Warren Leat, the course director, from Stoke City Football Club, who also doubles as Head Coach of the Premier Skills project in Sierra Leone, said that premier skills uses football to develop young people around the world and that they built upon the global appeal of the premier league and its expertise in delivering community programmes in the United Kingdom, alongside the British Council’s global network with track record of delivery.
He said throughout the week local coaches will receive expert training from the qualified UK coaches, helping them to develop and run community actions project that use football as a tool to transform lives and contribute to the development of safer and stronger community.
Leat also observed that female participants would be given the chance to train as effective community football coaches, and strengthen their ability to tackle social issues through the medium of football.
‘’Our key focus in this course will be to encourage the growth of female participation in football which is currently low in Sierra Leone,’’ the course director said.
Warren Leat has worked at Stoke City Community programs for Four years, were his main job focuses on managing school football programmes, which include enhancing various sports that supports schools in delivering the Physical Education curriculum.
In addition, he is working with the Academy U-13s’ at Stoke City and works with girls center of Excellence. He is a qualified football coach of 17 years and currently holds a Level 3 (UEFA B) and he is starting his progression towards (A License), also working in the USA as a coaching director/trainer to a number of US youth soccer clubs.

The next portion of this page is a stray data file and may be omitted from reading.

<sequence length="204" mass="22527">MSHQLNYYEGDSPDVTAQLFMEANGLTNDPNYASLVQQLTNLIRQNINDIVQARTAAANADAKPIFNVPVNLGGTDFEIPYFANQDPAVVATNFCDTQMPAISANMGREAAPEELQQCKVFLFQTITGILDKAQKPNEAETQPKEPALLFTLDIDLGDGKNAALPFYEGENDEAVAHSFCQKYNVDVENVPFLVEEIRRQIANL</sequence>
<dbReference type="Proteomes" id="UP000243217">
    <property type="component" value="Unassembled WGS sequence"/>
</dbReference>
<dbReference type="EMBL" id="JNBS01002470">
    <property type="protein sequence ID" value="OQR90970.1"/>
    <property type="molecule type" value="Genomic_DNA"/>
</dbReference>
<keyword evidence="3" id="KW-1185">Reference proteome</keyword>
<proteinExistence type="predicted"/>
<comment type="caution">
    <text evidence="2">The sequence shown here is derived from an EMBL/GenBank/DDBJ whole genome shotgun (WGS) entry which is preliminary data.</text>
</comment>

Paul Taylor who is leading the referees training told Politico that the training was a big opportunity for referees and local coaches in the country and also timely because the country had been able to defeat the deadly Ebola Virus that crippled all sporting activities.
He pointed out that the training of local coaches and referees was significant to develop their skills in delivering community actions programs through football which would help to play part in supporting the development of the society.
Brima Mazola kamara, SLFA Vice president, said that the premier skills, like other development initiatives, has been the backbone upon which the SLFA administration had striven to rebrand football once again in Sierra Leone.
The SLFA Vice President said participants were selected from across the country and that it was an opportunity for the participants to learn from coaches and referees from the developed world and promised that they would ensure that participants replicated what they had learnt when they would eventually return to their various communities.
The VP said premier skills began in 2007, and that 7, 600 coaches and referees had been trained in Europe, Asia and Africa which has cascaded to 1.2 million young people in 29 countries.
He however noted that this was the first time Sierra Leone was benefiting from it.